The advancement of artificial intelligence presents new challenges for safeguarding user data. With AI involved, data collection can go uncontrolled, resulting in colossal information leaks and manipulations.
While regulatory institutions are mute on how to frame data protection in the realm of artificial intelligence, the whole responsibility falls onto the shoulders of app developers. This is their call to undertake all measures available to retain users’ data privacy in apps.
4 Tactics for Ensuring Data Privacy in AI-Driven Apps
- AI alignment
- Homomorphic encryption
- Dual AI networks
Developers cannot do much, but they can take some measures to ensure data privacy. Here, I share my insights on maintaining data privacy in AI-driven applications based on my experience building AI-based products.
Alignment Is Fundamental
AI alignment is similar to teaching a child good manners. Just as you want your child to know good habits from bad, you’d like to teach them your values, principles and basic rules of living in this world.
The same goes for AI — think of it as your Frankenstein in need of being taught the basics. There is hardly a more fundamental thing than data privacy in our highly digitized world. As data becomes a precious commodity, so badly chased by influential big corporations, it requires special protection. Losing this protection can lead to ongoing data breaches and consequently to personal harm to individuals.
Instilling data ethics into your AI model is a responsibility, not a romantic notion.
There are a few ways to encrypt your data during the processing phase. However, one option you do have is anonymization. When you anonymize data, you are essentially stripping away any details that can pinpoint who someone is — think names, addresses and contact info. By anonymizing, you either remove or alter these identifiers so the processor cannot single out the user’s identity.
For example, Person Doe’s name can be automatically altered to a random identifier like User12345, or their address can be generalized to a city or state instead of a specific street address. Thus, the information can still be processed while the sensitive data is kept safe.
In many modern datasets, anonymization is integrated into the system. An algorithm scans the database for sensitive information, ensuring that they are effectively sterilized before the data is processed, shared or stored.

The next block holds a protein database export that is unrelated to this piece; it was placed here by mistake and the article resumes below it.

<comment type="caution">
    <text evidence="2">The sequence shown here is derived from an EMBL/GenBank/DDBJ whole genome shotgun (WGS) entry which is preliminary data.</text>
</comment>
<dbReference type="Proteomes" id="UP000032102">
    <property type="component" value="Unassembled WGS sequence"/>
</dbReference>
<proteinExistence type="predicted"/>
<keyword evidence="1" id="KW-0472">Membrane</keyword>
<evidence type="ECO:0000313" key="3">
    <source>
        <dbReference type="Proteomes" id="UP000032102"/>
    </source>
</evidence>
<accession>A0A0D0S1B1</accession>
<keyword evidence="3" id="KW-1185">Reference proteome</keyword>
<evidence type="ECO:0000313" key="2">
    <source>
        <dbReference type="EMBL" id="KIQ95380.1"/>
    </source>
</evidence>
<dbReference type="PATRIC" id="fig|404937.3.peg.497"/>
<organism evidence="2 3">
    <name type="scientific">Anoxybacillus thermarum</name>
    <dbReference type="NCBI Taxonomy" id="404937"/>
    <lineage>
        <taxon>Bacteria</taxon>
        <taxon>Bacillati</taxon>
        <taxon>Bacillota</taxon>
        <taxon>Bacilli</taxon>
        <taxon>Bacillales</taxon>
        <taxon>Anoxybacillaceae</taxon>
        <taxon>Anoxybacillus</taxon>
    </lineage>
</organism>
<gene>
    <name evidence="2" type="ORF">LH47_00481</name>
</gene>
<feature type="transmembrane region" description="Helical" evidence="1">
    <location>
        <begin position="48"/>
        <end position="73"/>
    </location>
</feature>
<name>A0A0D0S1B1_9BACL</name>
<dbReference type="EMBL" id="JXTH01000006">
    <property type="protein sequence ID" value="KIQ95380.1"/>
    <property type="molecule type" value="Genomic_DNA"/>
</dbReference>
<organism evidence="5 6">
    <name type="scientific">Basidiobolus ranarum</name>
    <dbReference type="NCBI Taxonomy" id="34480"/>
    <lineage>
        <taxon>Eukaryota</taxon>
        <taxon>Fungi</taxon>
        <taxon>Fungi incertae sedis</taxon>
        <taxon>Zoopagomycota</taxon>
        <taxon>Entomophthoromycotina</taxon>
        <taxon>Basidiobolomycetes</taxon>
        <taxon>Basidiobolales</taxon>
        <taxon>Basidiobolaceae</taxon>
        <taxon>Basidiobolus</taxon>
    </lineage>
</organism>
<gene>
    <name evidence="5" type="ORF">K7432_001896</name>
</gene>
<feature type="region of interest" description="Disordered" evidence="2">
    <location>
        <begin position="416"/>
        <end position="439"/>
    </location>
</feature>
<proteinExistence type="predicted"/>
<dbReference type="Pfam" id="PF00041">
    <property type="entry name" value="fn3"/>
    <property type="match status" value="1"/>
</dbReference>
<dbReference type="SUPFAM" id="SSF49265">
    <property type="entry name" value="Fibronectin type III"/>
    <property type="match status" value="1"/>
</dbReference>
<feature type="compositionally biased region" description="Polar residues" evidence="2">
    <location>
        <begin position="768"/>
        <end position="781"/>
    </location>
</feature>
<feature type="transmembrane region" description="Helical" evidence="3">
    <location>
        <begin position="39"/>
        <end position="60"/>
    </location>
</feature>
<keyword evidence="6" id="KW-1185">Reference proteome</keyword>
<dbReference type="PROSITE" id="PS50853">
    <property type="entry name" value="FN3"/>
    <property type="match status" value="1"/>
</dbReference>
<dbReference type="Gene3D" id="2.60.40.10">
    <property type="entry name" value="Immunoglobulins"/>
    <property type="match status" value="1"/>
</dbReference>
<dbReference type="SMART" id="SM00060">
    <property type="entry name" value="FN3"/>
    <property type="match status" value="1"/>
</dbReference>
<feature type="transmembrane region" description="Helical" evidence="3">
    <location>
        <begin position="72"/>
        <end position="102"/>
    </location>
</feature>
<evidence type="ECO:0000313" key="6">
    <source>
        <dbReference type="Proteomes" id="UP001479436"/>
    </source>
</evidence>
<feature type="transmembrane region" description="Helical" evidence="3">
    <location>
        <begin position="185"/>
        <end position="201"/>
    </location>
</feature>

Many of our known data protection methods, such as encryption and anonymization, focus mainly on how data is stored. However, these technologies are designed to maintain privacy when discussing data retention, and when it comes to processing information, privacy challenges arise. How can you let the AI model process the given information without showing it? That’s tricky.
Besides anonymizing this data, which is taking out any sensible information, there’s another approach: homomorphic encryption.
Homomorphic encryption lets you encrypt data before it gets processed. This way, someone else can work with the data without ever seeing the original info. Picture it like this: you put data inside a lockbox and send it to someone. They can work with the contents inside without ever unlocking it.
Homomorphic encryption is still a theoretical idea. Time will tell whether it will become a go-to practical solution. In practice, this method is computationally intensive, or in other words, too slow. Anything slow is no friend to dynamic startups fighting for the quick attention span of meticulous users.
Melding Two AI Networks
If you’re set on ensuring data privacy no matter what, you could meld two AI networks. One handles the processing, takes the raw data and generates predictions and results. At the same time, the other one plays the supervisory role, preventing the exposure of sensitive data and undertaking safety measures.
For instance, the supervisory model can employ data anonymization by taking away personally identifiable information or turn to differential privacy by adding noise to the data to ensure the sensitive points are not available to single out. Thus, you get a dual-AI setup, which has you covered for one model’s vulnerabilities.
While this idea may seem like too much effort, it is still more practical than the homomorphic encryption solution.
As AI increasingly integrates into our daily lives via apps, data protection concerns are growing. With the legal landscape around AI data protection still uncertain, the responsibility falls on app developers to safeguard user data in mobile applications. While there are not many practical steps to ensure data privacy against AI, methods like alignment, anonymization and dual AI set-up can come in handy for developers when building AI applications.